I could not help wondering how women who had little or no access to quality care would manage and being far from home I was comfortable using technology to stay connected. The idea grew in my head and what started out as a Facebook page soon became a website. I took a few months off to write and develop my online courses and the site has gradually evolved into what it is today.
I have since written a book based on my experience of working with expats in the Middle East (Giving Birth Abroad: The Essential Guide for Expats Expecting) and I still offer 1:1 support packages and VIP retreats even though I am now back in South Africa in a home birth practice.
Delivery and birth are intense physical experiences – how is it possible to work with women online during this important moment?
I know!! I get a lot of raised eyebrows when I tell people that I am “The Virtual Midwife.” The common understanding of a midwife is that we assist women to give birth and how can I possibly do that online and virtually? Thanks to the popular BBC program “Call the Midwife” there has been renewed interest in this ancient and beautiful vocation. While we don’t ride bicycles anymore, we still connect with women during the most intimate and memorable moments of their lives. We are invited into the sacred space of pregnancy and we guide and support women over the threshold into motherhood. We are with women throughout the pregnancy, during birth and in the precious weeks after birth, not just in the moment of birth. Our value lies in building relationships, sharing ancient wisdom and reminding women that we are born to do this. Creating trust.
What services do you offer?
I offer 2 online courses. My signature course is very comprehensive and covers everything from pregnancy through to after the birth of your baby in 6 modules of video, audio and ebooks online and on demand. The second course evolved out of my work in the hospital. So many women arrived with really bad birth plans that had literally just been downloaded off the internet. They had no idea what most of the things they were asking for meant or what they could do to avoid them. It was almost as if by handing over a piece of paper with a request not to do something it would be honoured. Birth does not work that way. There are so many variables and if you want to have a positive and empowering birth experience then you need to know what your role is. The 10 Day Birth plan teaches you every aspect of a birth plan that matters and also how to discuss it with your care provider. It is particularly relevant for a hospital birth where you will be offered many choices and offered many interventions. You will have the knowledge and skills to discuss your care and be an active participant to get the birth you want.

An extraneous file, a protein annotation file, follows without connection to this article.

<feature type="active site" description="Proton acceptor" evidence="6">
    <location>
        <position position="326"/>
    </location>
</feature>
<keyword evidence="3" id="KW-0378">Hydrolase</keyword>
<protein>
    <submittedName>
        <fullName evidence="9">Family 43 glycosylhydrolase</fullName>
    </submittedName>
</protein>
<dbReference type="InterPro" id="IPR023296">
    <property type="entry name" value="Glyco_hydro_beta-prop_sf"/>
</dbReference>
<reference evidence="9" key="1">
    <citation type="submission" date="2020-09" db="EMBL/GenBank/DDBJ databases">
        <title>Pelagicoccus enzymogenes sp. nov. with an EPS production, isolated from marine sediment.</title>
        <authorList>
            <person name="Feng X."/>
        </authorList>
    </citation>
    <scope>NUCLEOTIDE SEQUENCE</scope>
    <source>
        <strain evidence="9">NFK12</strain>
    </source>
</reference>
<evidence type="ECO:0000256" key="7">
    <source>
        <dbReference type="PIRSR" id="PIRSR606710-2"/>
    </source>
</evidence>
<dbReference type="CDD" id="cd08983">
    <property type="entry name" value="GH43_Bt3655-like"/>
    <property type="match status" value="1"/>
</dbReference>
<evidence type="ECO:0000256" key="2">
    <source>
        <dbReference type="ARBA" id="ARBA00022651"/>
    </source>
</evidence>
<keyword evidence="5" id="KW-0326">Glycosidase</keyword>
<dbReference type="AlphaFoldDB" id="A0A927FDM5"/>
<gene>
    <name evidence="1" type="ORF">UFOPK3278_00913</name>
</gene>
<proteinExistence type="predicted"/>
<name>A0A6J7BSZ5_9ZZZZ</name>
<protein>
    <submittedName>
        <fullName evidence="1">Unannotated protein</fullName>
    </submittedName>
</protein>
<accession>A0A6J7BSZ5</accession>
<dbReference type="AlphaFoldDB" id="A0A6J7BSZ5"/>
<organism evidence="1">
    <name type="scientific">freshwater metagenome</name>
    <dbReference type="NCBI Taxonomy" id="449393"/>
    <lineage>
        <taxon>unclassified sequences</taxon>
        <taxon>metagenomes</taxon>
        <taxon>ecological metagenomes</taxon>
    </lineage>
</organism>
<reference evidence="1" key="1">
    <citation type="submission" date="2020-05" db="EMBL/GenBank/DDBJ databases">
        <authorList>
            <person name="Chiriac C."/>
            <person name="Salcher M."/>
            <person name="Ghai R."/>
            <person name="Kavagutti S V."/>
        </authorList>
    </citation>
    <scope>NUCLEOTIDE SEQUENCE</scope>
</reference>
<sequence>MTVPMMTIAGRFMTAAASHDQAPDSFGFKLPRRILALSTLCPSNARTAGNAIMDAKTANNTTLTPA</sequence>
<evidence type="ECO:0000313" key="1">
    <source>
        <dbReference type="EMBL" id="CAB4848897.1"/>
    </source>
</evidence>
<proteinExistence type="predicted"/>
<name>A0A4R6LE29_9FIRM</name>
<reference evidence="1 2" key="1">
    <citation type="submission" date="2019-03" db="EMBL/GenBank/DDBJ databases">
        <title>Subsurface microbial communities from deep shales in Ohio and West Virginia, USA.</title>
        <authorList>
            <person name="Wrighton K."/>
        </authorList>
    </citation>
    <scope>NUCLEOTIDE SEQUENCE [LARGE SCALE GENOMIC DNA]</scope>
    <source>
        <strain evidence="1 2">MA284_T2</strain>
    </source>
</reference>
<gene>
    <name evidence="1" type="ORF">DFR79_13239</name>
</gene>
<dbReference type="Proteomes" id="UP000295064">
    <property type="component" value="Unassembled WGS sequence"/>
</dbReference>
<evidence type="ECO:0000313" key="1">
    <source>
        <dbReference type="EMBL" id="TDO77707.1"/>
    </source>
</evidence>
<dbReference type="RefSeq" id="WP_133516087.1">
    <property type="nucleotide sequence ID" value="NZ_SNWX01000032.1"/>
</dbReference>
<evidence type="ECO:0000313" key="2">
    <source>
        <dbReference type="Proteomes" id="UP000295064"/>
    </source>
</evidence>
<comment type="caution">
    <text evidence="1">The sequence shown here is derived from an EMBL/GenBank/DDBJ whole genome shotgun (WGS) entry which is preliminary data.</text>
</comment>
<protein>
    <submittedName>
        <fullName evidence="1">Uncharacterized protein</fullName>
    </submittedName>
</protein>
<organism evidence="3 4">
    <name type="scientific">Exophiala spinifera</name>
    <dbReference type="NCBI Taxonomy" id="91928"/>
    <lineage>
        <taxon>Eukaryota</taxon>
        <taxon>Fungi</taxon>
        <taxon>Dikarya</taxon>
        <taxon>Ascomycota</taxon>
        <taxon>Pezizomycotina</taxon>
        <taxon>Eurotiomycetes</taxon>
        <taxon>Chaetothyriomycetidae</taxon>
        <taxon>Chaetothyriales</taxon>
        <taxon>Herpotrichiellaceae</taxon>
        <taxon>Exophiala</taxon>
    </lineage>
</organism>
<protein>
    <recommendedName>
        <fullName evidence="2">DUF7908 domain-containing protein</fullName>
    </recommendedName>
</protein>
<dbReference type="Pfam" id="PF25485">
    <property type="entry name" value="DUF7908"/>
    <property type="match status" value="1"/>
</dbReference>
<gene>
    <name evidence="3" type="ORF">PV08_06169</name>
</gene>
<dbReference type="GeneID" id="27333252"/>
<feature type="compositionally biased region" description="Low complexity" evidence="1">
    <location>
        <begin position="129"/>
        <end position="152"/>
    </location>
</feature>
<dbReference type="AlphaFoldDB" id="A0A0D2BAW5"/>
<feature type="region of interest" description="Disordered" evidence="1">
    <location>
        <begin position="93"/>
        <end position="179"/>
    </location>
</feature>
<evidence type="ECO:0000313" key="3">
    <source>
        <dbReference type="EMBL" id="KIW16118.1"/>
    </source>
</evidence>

What are your top 3 tips for a positive birth experience?
Only 3? EEEK! The main one is trust but then I have 3 C’s and 3 R’s. Only 3? EEEKK!
If you trust your body, your baby, your partner, your care provider, your place of birth and your own ability to give birth then you will have the courage to give birth and you will be able to stay calm and centered. If your birth team respects you and the beauty of birth you will find rhythm and be able to relax into the intensity of birth. With all of these you WILL have a positive birth.
What do you love about your work?
The women! I am in awe of the power of women in labor. It never ceases to amaze me and now I understand why my mother got that glow when she talked about it. She died when I was 10 but I still speak to her when I am with a woman in labor and she is my guardian birth angel.